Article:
Published 3:04 pm Tuesday, October 8, 2019
We hear from Chris Beam at Samaritan Counseling that October is Depression Awareness Month.
No surprise there for me. I have battled mild depression most of my life; but when Fall begins I always feel more depressed.
I have tried to analyze it. Have tried counseling and taken medications. So generally speaking I am much more positive and happier most of the year—Then Fall arrives.
There is such a melancholy feeling that comes over me when I think of fall months that lead to Winter.
Some of this, no doubt, has to do with growing up in the North where Winter is really WINTER. There is less sunshine and darker days, all of which affect me negatively. I do not like it when we end daylight savings time and we go home from work in the dark.
Some people find help from therapy lamps, adding Vitamin D to their diets and other home remedies. Others, who can afford it, become Snowbirds and head to Florida—or South Georgia for the Winter.
And then, there are the Holidays—Thanksgiving and Christmas. Feelings of anxiety can come over me if I let them. Society puts such pressures on us to measure up, especially at Christmas. We wonder how we will get everything ready and will we have loved ones with us to celebrate. And in many families, the question becomes will they get along when all together?
I get anxious just writing about it.
Before you are ready to have me committed, I need to mention that it is estimated that 18 million people, “normal” people just like me, are experiencing signs of depression and anxiety to one extreme or another on a daily basis. Many have experienced great losses that would depress anyone. With others there are neurological issues. There are many causes for depression, and it exists at different levels of severity.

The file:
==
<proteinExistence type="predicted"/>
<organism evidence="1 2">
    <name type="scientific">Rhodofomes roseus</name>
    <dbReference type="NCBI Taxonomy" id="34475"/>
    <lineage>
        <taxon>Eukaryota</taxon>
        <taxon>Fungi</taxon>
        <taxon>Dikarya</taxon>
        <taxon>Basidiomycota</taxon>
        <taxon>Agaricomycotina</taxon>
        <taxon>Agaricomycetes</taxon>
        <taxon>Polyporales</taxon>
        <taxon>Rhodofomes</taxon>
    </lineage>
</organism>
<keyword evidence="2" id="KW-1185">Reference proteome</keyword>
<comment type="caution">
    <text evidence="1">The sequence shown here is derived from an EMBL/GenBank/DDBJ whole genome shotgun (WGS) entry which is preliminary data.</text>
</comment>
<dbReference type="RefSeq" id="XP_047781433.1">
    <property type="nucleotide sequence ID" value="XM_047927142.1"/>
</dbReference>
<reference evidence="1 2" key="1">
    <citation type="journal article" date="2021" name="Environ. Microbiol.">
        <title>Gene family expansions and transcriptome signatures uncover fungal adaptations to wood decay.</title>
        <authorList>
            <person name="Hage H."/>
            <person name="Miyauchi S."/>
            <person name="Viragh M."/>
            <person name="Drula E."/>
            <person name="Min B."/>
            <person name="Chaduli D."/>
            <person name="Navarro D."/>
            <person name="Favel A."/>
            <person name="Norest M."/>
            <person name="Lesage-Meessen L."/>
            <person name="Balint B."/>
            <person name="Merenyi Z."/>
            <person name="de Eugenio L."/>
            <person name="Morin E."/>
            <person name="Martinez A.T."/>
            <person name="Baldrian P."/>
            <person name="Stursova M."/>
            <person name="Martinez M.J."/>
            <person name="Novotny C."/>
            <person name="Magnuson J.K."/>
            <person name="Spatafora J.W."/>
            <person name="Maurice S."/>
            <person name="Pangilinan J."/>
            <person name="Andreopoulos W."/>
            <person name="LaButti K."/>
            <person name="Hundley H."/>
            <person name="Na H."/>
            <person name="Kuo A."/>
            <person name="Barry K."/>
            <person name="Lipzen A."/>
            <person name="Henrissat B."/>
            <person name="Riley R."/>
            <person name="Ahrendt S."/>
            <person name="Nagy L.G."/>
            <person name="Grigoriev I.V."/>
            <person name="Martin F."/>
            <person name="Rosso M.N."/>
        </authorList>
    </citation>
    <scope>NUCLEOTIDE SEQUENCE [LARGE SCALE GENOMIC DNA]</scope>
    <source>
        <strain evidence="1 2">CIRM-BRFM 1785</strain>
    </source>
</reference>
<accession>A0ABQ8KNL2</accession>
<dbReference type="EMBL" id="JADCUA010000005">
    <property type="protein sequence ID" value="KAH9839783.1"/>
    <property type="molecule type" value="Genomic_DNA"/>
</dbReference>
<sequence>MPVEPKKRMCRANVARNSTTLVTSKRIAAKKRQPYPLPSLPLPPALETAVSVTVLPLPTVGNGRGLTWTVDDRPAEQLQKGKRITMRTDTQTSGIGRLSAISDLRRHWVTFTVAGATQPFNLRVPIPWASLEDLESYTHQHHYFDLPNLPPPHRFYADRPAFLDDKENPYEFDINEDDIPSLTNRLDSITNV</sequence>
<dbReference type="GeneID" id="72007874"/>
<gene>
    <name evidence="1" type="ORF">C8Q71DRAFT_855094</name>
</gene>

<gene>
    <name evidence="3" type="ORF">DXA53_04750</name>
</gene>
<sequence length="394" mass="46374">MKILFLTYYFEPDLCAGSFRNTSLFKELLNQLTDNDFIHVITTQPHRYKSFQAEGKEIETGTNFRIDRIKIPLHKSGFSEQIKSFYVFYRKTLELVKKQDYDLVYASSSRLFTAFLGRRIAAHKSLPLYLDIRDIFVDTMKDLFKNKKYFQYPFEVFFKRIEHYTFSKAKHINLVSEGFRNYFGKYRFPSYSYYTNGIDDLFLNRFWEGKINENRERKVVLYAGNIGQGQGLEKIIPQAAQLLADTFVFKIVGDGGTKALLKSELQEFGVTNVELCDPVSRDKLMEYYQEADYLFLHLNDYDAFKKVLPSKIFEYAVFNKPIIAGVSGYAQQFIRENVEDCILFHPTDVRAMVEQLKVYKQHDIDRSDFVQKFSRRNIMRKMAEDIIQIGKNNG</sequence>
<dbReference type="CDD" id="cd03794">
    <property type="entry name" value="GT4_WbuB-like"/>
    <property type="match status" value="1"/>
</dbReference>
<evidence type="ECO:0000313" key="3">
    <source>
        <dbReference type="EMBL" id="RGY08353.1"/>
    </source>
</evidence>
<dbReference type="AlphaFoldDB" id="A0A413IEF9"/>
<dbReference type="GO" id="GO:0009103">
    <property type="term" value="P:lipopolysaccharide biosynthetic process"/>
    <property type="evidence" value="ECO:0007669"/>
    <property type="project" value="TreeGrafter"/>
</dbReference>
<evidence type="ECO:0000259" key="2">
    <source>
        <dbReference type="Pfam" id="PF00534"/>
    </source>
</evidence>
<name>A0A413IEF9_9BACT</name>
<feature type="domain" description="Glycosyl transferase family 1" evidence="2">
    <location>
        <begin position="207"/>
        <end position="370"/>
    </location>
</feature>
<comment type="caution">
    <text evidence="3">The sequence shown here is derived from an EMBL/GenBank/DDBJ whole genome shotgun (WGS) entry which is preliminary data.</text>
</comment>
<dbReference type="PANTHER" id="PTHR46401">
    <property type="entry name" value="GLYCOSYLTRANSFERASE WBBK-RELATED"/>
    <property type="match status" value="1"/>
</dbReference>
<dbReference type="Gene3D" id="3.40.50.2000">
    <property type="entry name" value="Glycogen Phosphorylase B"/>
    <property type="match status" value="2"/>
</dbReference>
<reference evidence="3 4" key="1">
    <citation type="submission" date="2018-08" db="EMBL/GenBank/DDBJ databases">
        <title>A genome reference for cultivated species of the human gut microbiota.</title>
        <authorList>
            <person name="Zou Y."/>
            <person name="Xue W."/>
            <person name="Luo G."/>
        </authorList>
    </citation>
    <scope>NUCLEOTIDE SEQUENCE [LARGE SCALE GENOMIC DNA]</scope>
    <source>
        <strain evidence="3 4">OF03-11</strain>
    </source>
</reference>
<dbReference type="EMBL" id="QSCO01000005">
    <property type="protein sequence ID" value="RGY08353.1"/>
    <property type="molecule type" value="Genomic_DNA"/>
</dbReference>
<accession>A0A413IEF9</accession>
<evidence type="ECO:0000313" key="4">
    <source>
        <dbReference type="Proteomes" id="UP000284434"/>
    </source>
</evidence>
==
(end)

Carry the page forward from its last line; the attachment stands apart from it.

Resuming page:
A Harvard University study recommends free form writing, talking about your feelings. Just getting them down on paper where you can see them can be very helpful. I can attest to the success of that as writing this column has boosted my spirits greatly.
There is help available for those who recognize the problem, or wonder if they have one, and want to be helped.
All during October the Samaritan Counseling Center is offering FREE depression screenings Monday through Friday from 8 a.m. to 9 a.m. at the Center, which is located at 500 S. West Street. For more information, call 229-243-1633.